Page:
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New aviation policy encourages public-private partnership

Published on 17th Aug, Edition 33, 2015

 

The introduction of the new National Aviation Policy is timely considering the fact that Pakistan has a negative growth of its aviation industry. In contrast to other countries in the region, aviation sector’s contribution in Pakistan was below 0.01 percent. Countries like India, Malaysia, Philippines and Thailand aviation sector’s contribution ranged between 1.5 percent and 9.0 percent while only 8 percent of the 180 million population of Pakistan have access to air travel.

The future of the much-delayed National Aviation Policy has been marked with anxiety due to various procedural intricacies. The federal government has failed to launch the fresh policy on commercial aviation despite the lapse of around two years. The National Aviation Policy was launched in 2000. It had started formulating a new National Aviation Policy since assuming the charge of the government in June 2013.

The present government along with all stakeholders, representing various section of the aviation industry, collectively developed a comprehensive National Aviation Policy. All stakeholders including airlines, flying clubs, charter operators, cargo operators, ground handling agencies and general aviation were consulted in the process.

The policy recommends tax-free investment in aviation and calls for outsourcing of all major airports including Lahore, Karachi and Islamabad, landsides and international buildings to prominent foreign companies. The policy also seeks to exempt lease of aircraft from duties and taxes to encourage airlines to increase their fleet.

Key objective set forth for aviation division is to develop secure and efficient air transportation structure. The policy is designed to create better business opportunities and enhance economic activity through effective utilization of resources.

In order to ensure effectiveness and oversight of aviation safety and security, regulatory and service provider functions shall be made independent of each other in both Pakistan Civil Aviation Authority (PCAA) and Airports Security Force (ASF).

Safety Investigation Board (SIB), shall be made independent and report to Minister of Aviation to ensure that findings and safety recommendations of an investigation remain unbiased.

It shall pursue bilateral open skies policy towards other countries based on the principle of reciprocity. The policy has given credence to the concept of Public-Private Partnership (PPP) models for operation and management of airports.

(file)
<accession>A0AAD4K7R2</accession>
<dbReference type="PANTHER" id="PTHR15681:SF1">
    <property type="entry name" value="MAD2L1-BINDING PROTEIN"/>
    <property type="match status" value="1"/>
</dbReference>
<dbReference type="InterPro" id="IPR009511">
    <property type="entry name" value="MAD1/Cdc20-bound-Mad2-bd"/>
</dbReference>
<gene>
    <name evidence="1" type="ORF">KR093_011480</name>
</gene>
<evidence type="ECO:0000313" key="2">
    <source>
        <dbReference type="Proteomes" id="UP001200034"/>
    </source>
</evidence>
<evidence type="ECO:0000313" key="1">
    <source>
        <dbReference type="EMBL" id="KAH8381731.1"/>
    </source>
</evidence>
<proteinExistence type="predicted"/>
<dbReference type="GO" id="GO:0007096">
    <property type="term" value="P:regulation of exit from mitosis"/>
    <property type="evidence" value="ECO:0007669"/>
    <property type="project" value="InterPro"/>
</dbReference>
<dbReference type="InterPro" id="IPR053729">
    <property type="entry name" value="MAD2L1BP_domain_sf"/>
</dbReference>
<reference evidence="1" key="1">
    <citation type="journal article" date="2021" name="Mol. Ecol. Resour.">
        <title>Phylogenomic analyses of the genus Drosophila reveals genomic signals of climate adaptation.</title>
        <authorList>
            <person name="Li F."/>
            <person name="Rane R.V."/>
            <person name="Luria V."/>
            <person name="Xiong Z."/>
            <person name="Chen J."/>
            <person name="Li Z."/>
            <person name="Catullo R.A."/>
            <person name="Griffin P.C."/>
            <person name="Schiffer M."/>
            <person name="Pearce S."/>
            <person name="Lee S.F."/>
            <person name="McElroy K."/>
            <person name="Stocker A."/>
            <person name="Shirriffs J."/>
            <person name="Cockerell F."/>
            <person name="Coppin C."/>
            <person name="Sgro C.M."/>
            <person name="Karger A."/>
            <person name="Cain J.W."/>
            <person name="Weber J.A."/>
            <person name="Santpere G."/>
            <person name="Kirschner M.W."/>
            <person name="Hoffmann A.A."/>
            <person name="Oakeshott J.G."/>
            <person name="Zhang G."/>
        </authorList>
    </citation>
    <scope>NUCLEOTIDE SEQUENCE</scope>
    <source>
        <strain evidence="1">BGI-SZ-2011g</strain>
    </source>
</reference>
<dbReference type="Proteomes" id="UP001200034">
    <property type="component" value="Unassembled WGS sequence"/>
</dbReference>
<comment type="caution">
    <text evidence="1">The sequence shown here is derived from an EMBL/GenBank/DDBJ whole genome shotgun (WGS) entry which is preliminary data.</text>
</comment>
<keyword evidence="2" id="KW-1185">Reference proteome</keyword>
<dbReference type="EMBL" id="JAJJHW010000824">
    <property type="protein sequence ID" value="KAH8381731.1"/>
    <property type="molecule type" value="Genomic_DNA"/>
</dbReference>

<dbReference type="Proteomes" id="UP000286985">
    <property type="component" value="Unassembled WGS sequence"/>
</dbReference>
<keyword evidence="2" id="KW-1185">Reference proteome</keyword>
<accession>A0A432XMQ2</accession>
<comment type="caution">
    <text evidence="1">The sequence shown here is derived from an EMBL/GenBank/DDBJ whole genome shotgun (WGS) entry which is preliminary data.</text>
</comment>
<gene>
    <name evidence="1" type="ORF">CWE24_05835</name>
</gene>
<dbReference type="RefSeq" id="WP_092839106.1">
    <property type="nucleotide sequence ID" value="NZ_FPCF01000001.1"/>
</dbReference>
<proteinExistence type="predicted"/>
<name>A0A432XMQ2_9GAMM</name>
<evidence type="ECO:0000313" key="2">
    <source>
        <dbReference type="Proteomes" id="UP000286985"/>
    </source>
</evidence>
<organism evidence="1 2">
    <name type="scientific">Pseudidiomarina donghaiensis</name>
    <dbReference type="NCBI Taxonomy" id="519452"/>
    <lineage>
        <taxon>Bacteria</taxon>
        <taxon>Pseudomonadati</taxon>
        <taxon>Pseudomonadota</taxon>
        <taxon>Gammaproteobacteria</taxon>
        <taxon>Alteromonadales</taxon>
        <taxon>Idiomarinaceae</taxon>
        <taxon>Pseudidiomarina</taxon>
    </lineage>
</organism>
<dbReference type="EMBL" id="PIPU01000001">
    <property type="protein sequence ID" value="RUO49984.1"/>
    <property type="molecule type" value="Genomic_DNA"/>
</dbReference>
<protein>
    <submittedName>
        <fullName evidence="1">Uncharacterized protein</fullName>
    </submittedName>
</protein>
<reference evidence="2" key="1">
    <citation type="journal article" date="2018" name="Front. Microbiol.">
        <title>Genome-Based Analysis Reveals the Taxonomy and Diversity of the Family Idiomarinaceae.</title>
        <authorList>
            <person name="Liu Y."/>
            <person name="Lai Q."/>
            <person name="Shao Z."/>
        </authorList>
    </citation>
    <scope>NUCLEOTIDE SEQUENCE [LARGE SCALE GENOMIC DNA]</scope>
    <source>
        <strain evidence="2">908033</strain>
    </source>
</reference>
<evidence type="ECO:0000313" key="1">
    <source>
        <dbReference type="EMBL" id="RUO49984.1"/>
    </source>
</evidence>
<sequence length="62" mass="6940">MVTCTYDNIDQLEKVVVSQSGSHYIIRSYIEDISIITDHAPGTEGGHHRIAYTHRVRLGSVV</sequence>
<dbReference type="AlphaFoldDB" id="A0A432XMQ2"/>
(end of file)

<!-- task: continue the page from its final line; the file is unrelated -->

The private sector specializing in airport management enhances passengers’ travel experience will be investing in modernization of facilities and the government will focus on oversight of the operations and ensure accountability of the services.

This policy shall also be implemented for small, medium and large airports, with a focus to exploit their commercial and tourism potential. Airport infrastructure shall also be modernized to meet future needs of aircraft, passenger and cargo traffic. Two state-of-the-art cargo villages shall be established, one in the North and one in the South.

Chief Operating Officers (COO) shall be appointed at major airports. The operational control of all agencies working at airports like ANF, Customs, and Immigration shall be placed under COO for efficient airport.

The policy strongly advocates that there should be no taxes and duties on investment in aviation sector. Tax breaks and exemption of CAA charges shall also attract investors in various sectors of aviation business, including establishment of quality Maintenance, Repair & Overhaul (MRO) organizations.

The policy shall also encourage induction and operation of more efficient aircraft by Pakistani operators. The operators shall be offered an attractive incentive by waived-off fees and other allied charges while operating to and from these locations. The policy puts strong emphasis on up-gradation of air navigation infrastructure and effective utilization of satellite based technology to improve safety standards and future capacity needs of air traffic.

New Aviation Policy vision is to promote and regulate civil aviation activities, and to develop an infrastructure for safe, secure, efficient, adequate, economical and properly coordinated civil air transport service in Pakistan.